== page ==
Hate Due To Disability….

No Hate, Word, Letters, Scrabble

Hate is something that I had to face all my life. The first episode that is marked in my head I was about 7 or 8. When an uncle, I never saw or met before decided to come on holiday. My dad and my uncle went to the yard to talk, and I must have asked to go with them.

Man, how much I wish that I didn’t listen to that conversation. My uncle told my dad that he should have killed me when he found out that I had a disability. My dad didn’t say a word, and that hurts the most. This uncle, later on, told my aunt (his sister) the same thing and she broke a broom on his head. She and I were super close, and she was the only I opened my heart with wide open.

Most of my schooling years were hell because students and even some teachers alike would bully me. This was one instance when I was in primary school. When the only other kid in a wheelchair started to call me a baby because I wore a seatbelt. I don’t think I said anything but one day my mum heard him and she went to the head of school, and that kid was forced to tell me sorry.

Please remember that HATE comes from someone who is in FEAR. Keep in mind, that what doesn’t break you makes you stronger!


22 thoughts on “Hate Due To Disability….

  1. As you know you are strong. There is something about not hearing a person take up for you that makes you feel hurt that you didn’t know you could feel. However when someone you love stands up for you it’s like unspeakable joy. The kinda not that makes you smile every time you here their name.

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  2. See… I just don’t understand the fear. We’re all human beings, flesh and bone. Why should someone be afraid of someone else because of the level of melanin in their skin? I just don’t get it! If we could just remember it is all DNA, all the luck of the draw that you’re born one way and they’re born another way, then maybe we could get to know someone instead of judging them by their outward appearances. (Okay, so I’m afraid of the President right now, but that’s based on a WHOLE LOT of crap that he’s done, and that he could do in the future. I think I know enough about him to actually hate him, with good reason!)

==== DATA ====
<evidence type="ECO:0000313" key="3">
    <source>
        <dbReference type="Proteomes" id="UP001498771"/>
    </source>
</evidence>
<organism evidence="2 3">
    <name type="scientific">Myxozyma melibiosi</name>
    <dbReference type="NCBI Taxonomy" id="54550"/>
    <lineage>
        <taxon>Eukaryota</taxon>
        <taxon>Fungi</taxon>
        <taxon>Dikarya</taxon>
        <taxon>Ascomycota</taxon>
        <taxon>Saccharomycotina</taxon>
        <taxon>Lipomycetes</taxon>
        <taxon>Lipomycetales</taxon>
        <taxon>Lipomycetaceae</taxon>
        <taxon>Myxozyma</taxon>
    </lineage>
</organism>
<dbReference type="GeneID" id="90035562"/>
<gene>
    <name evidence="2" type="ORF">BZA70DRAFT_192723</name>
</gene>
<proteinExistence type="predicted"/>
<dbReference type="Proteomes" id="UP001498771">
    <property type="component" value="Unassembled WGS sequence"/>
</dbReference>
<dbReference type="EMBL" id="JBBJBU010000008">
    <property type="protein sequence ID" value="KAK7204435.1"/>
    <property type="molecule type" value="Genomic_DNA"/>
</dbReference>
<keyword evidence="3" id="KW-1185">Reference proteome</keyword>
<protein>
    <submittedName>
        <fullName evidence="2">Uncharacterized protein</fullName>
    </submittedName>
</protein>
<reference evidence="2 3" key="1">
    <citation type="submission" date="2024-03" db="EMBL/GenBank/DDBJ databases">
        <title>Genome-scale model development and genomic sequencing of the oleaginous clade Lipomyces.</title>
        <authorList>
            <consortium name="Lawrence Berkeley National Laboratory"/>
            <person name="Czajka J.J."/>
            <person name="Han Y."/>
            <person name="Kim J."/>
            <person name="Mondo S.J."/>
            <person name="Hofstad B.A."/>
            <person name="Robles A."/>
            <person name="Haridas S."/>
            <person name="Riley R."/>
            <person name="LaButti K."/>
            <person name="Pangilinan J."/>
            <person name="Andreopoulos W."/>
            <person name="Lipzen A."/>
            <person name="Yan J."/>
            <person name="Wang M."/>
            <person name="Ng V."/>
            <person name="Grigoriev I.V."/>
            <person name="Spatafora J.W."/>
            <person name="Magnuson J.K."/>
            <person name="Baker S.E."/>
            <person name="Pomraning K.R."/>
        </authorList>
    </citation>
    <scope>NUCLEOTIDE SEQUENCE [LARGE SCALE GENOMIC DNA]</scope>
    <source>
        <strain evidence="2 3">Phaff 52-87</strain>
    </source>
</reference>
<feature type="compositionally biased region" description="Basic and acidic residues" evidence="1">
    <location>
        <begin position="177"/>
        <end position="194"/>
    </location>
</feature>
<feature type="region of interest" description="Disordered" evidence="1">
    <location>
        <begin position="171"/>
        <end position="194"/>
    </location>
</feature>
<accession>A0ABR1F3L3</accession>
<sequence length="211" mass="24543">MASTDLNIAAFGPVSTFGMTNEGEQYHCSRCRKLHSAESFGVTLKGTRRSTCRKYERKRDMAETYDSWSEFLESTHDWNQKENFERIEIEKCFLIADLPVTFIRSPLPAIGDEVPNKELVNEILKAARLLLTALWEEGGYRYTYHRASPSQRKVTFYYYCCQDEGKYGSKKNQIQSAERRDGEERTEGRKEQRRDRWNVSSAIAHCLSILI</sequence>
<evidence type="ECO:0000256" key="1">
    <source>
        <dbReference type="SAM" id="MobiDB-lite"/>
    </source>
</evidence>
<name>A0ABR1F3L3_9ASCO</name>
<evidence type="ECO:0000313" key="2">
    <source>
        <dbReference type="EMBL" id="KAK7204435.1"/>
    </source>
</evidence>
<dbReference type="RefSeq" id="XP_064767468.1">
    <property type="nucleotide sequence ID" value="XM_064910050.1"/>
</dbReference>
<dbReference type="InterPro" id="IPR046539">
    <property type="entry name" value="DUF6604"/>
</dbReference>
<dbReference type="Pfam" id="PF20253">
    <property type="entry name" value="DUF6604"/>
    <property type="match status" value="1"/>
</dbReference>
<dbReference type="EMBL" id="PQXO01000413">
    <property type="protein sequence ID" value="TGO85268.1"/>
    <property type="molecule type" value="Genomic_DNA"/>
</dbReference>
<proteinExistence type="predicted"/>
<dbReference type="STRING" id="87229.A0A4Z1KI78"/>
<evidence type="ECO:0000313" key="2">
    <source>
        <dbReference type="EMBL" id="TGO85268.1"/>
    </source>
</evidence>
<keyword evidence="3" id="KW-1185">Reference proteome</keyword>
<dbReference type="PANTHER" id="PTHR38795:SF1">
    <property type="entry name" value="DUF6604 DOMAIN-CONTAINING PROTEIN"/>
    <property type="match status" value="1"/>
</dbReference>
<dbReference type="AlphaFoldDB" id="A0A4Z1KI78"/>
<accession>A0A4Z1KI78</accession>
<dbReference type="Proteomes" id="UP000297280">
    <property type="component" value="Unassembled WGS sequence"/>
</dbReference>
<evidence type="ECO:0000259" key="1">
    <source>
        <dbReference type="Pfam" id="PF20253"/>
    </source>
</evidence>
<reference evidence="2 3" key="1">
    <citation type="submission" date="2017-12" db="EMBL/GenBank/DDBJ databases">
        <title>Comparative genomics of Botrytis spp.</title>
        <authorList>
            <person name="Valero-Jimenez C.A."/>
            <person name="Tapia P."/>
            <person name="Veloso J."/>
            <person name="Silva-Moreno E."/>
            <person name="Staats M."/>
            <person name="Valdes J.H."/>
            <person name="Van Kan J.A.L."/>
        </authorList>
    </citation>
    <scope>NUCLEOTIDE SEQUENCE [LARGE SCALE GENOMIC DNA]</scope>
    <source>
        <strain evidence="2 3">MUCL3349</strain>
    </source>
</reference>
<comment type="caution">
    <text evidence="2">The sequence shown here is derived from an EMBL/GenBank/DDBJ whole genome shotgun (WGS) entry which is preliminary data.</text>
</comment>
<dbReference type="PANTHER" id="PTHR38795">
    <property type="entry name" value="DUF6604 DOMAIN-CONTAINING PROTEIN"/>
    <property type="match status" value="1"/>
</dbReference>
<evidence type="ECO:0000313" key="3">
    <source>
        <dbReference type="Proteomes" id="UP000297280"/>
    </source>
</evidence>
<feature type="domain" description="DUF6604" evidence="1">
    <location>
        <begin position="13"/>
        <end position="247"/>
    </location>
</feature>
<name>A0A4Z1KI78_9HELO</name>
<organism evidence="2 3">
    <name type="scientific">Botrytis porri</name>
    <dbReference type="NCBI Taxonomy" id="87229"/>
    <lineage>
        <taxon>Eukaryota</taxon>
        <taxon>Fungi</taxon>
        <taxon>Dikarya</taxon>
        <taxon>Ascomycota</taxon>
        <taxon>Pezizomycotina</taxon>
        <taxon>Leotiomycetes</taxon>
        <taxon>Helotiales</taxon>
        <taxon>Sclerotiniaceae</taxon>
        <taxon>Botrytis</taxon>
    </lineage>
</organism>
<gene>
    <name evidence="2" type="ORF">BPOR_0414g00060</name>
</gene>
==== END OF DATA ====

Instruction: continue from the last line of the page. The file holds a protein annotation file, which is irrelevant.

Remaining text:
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  3. When I was in primary school, our country was beginning to mainstream kids—instead of sending kids with disabilities to special schools, they would go to the local public school instead. However, there was an irony: kids with physical disabilities were encouraged to be in the regular classroom, but kids with intellectual disabilities would still be catered off to some other area in the school. My dad, president of the school board at the time, realized that the school was trying to classify anyone they could as “at-risk” so they could try to squander more money from higher levels of government; turns out that money wasn’t even going to help out special ed classes! And the people “diagnosing” us weren’t even proper psychiatrists or people with established backgrounds in any of those related fields; they were college students!
    Long before people with pre-existing conditions were protected from insurance gouging, what my dad was trying to do was protect all of us from this price gouging, or even being prevented from being hired, because he knew bright, competent people who weren’t being hired because of health issues, and employers didn’t want their employees’ premiums going up because of one person.
    US healthcare always was, and still is, totally whack. I can’t qualify for Medicaid because I make too much; I can’t qualify for comprehensive through my employer because I haven’t worked there long enough; any medical plan I can get through my state’s offerings for single-payer plans only pay to doctors within my state, yet all my doctors are two hours away in NYC.
    Look at the bright side of the shit you’ve had to put up with: you understand better that everyone is different, and that we all need compassion. Your experiences bring a perspective that others may never get to see—and often, we are unable to see beyond our choices and experiences.

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      1. Now I got people constantly asking me if I got Aspergers or ADHD—my therapist said the hyperactivity and fear to stare seems more likely due to my bipolar or anxiety diagnoses than that, because otherwise I don’t show any of the other symptoms of either disorder. I just figure I have a primordial body in a postmodern world, and all the stimulations in it just sets me off too easily.

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  4. I’ve never had to deal with this sort of thing, so reading about it is like “WTF WHY ARE PEOPLE SO MEAN ERMAGERD.” So thanks for sharing, honestly, because I at least am glad to learn more about the struggles of us all.

    Also, your dad sounds like a real… *cough* winner *cough*. Hope he’s shaped up since then, or that he’s grown a backbone against that uncle.

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  5. My heart goes out to you. I was bullied for years due to a (perceived) disability and a mental illness I developed, DUE TO bullying. Thankfully, as I’ve gotten older, I’ve refused to have anything to do with such people and I’m so much happier for it. Know that you are not your disability and that you have just as much value as the next person. And you are so worthy of love and friendship. Always remember that, Alex.


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